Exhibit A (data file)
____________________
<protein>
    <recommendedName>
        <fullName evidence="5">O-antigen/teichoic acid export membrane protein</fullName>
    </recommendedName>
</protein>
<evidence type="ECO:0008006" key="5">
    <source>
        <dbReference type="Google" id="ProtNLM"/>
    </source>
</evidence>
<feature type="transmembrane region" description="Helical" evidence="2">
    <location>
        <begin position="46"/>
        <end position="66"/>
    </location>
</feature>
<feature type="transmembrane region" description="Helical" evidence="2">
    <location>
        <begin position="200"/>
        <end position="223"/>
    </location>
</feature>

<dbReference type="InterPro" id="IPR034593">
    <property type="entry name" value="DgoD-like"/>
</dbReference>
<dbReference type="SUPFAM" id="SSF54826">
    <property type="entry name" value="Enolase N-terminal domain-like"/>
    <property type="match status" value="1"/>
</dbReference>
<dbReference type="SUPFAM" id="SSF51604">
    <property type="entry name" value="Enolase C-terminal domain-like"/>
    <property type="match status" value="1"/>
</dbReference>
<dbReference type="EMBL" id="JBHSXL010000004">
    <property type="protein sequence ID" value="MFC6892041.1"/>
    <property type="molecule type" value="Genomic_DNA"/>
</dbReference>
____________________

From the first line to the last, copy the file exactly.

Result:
<protein>
    <recommendedName>
        <fullName evidence="5">O-antigen/teichoic acid export membrane protein</fullName>
    </recommendedName>
</protein>
<evidence type="ECO:0008006" key="5">
    <source>
        <dbReference type="Google" id="ProtNLM"/>
    </source>
</evidence>
<feature type="transmembrane region" description="Helical" evidence="2">
    <location>
        <begin position="46"/>
        <end position="66"/>
    </location>
</feature>
<feature type="transmembrane region" description="Helical" evidence="2">
    <location>
        <begin position="200"/>
        <end position="223"/>
    </location>
</feature>

<dbReference type="InterPro" id="IPR034593">
    <property type="entry name" value="DgoD-like"/>
</dbReference>
<dbReference type="SUPFAM" id="SSF54826">
    <property type="entry name" value="Enolase N-terminal domain-like"/>
    <property type="match status" value="1"/>
</dbReference>
<dbReference type="SUPFAM" id="SSF51604">
    <property type="entry name" value="Enolase C-terminal domain-like"/>
    <property type="match status" value="1"/>
</dbReference>
<dbReference type="EMBL" id="JBHSXL010000004">
    <property type="protein sequence ID" value="MFC6892041.1"/>
    <property type="molecule type" value="Genomic_DNA"/>
</dbReference>